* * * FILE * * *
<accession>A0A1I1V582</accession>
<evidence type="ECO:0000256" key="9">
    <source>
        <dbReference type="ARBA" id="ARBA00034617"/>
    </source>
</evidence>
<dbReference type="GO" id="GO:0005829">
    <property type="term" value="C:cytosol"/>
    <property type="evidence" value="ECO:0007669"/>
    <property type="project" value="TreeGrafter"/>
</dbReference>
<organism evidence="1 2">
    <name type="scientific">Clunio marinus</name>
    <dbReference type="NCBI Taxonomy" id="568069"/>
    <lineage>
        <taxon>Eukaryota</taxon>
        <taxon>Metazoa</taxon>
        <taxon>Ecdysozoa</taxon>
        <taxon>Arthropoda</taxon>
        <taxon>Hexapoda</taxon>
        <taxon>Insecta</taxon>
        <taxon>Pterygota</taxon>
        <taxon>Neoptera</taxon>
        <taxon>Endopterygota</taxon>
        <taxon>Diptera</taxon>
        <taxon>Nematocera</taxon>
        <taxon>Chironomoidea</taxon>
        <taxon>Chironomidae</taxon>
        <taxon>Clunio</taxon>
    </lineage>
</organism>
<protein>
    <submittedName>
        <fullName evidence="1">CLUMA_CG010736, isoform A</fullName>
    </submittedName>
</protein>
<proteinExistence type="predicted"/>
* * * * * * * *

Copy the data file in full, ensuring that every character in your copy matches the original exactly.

<accession>A0A1I1V582</accession>
<evidence type="ECO:0000256" key="9">
    <source>
        <dbReference type="ARBA" id="ARBA00034617"/>
    </source>
</evidence>
<dbReference type="GO" id="GO:0005829">
    <property type="term" value="C:cytosol"/>
    <property type="evidence" value="ECO:0007669"/>
    <property type="project" value="TreeGrafter"/>
</dbReference>
<organism evidence="1 2">
    <name type="scientific">Clunio marinus</name>
    <dbReference type="NCBI Taxonomy" id="568069"/>
    <lineage>
        <taxon>Eukaryota</taxon>
        <taxon>Metazoa</taxon>
        <taxon>Ecdysozoa</taxon>
        <taxon>Arthropoda</taxon>
        <taxon>Hexapoda</taxon>
        <taxon>Insecta</taxon>
        <taxon>Pterygota</taxon>
        <taxon>Neoptera</taxon>
        <taxon>Endopterygota</taxon>
        <taxon>Diptera</taxon>
        <taxon>Nematocera</taxon>
        <taxon>Chironomoidea</taxon>
        <taxon>Chironomidae</taxon>
        <taxon>Clunio</taxon>
    </lineage>
</organism>
<protein>
    <submittedName>
        <fullName evidence="1">CLUMA_CG010736, isoform A</fullName>
    </submittedName>
</protein>
<proteinExistence type="predicted"/>